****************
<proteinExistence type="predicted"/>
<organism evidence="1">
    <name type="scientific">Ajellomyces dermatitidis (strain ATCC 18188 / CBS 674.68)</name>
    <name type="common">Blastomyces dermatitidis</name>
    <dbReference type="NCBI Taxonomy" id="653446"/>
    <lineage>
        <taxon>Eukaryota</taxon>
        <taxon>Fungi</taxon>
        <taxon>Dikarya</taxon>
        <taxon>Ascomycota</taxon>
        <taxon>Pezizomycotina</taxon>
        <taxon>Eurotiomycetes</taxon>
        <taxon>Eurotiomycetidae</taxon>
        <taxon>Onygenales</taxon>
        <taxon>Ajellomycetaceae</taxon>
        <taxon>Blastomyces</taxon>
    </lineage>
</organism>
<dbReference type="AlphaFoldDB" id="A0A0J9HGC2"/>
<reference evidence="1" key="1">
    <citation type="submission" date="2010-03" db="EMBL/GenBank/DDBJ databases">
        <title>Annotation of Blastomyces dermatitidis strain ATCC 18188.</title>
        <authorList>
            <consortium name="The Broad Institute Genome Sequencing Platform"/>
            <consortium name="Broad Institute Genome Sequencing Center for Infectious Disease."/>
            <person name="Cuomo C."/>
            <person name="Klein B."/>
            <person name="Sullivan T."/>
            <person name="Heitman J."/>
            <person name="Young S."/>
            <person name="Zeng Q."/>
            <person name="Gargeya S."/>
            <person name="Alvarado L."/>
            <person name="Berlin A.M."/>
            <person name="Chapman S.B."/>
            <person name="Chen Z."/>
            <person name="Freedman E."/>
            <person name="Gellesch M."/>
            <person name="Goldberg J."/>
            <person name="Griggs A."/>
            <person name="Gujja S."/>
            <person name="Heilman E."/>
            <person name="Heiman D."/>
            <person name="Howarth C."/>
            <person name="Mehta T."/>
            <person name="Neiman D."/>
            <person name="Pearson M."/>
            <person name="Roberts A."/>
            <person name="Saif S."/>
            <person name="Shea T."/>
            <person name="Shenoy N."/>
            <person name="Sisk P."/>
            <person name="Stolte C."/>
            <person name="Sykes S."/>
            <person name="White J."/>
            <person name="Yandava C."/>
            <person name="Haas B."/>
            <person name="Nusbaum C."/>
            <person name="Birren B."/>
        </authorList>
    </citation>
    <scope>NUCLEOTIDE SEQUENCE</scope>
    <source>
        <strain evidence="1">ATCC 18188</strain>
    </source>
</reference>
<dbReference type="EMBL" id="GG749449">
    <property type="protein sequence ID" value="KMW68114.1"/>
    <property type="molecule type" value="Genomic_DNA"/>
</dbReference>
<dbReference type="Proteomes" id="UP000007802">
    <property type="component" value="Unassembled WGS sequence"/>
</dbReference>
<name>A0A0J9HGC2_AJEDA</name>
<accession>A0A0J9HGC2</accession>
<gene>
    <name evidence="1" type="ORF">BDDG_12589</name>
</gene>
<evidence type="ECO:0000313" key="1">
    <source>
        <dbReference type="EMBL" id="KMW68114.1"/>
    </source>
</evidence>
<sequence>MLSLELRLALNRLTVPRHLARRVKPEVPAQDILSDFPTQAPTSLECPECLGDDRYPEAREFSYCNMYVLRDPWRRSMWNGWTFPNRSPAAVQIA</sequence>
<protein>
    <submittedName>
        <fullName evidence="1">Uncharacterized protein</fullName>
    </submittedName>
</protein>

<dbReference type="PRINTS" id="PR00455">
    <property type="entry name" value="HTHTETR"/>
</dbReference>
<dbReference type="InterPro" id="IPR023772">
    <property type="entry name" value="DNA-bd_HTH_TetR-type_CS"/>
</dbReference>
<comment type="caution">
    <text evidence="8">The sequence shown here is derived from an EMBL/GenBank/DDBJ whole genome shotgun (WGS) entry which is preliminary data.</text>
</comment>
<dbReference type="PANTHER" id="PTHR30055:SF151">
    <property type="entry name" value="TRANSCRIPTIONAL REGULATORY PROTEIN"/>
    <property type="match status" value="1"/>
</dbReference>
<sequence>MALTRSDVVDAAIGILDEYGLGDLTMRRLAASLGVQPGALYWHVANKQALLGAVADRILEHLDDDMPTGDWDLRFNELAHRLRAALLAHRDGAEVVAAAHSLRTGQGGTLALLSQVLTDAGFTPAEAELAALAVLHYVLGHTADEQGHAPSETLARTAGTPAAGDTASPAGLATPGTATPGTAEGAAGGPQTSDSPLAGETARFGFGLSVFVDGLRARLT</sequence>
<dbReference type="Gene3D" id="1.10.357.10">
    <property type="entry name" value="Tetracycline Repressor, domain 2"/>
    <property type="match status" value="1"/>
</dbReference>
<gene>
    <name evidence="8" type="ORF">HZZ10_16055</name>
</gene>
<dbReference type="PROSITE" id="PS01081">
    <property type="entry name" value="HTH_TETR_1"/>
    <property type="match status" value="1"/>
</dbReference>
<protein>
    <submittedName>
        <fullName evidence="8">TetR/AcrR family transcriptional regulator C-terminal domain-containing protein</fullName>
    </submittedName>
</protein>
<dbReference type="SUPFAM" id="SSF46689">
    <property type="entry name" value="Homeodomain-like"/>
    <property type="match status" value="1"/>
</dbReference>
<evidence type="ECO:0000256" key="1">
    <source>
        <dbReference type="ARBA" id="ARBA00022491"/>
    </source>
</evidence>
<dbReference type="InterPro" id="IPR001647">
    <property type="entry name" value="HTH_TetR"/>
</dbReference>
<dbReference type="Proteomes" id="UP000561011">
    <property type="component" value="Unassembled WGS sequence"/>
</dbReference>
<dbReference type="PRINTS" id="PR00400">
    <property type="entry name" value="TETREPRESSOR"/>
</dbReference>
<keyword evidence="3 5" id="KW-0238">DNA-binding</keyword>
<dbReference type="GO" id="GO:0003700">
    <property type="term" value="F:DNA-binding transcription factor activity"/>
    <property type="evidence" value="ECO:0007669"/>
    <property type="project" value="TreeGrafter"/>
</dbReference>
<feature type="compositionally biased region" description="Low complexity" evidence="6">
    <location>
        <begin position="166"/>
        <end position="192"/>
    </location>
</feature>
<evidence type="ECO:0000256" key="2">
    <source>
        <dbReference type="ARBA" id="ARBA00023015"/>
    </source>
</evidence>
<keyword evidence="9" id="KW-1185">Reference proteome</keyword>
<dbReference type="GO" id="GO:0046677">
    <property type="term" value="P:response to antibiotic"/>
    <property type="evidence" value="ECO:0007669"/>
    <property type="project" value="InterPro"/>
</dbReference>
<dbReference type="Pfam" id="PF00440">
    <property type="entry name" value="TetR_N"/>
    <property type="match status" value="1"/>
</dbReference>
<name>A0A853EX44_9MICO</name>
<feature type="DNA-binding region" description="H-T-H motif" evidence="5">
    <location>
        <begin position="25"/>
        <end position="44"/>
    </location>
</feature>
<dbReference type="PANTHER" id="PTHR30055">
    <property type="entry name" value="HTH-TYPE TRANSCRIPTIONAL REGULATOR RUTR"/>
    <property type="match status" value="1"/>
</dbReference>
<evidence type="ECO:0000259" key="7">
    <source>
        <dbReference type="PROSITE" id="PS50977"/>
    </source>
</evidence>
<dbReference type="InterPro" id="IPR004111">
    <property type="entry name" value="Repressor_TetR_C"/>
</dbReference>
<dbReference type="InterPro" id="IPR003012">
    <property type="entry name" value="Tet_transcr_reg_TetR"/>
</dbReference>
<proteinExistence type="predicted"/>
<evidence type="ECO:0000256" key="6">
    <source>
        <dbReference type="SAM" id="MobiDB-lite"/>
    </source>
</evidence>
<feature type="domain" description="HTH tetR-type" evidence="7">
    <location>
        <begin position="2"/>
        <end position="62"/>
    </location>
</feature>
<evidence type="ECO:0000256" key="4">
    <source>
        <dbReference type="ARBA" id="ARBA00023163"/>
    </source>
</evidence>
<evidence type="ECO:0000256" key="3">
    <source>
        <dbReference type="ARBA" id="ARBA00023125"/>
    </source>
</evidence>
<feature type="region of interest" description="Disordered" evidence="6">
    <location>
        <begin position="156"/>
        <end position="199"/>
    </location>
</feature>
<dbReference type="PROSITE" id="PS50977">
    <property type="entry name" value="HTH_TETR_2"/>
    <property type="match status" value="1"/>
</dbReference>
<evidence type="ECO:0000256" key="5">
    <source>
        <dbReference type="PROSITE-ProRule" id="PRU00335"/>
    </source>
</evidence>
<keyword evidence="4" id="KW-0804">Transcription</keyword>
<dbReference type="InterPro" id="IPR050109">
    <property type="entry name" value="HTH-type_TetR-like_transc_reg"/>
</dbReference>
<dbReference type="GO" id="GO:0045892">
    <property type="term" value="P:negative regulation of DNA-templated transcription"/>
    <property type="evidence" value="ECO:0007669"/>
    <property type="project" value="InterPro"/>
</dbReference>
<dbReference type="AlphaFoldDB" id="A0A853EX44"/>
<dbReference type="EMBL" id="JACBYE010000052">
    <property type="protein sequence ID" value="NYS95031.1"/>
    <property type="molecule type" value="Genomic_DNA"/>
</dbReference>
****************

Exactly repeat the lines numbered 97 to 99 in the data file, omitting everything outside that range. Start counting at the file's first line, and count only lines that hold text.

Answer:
    <text evidence="8">The sequence shown here is derived from an EMBL/GenBank/DDBJ whole genome shotgun (WGS) entry which is preliminary data.</text>
</comment>
<dbReference type="PANTHER" id="PTHR30055:SF151">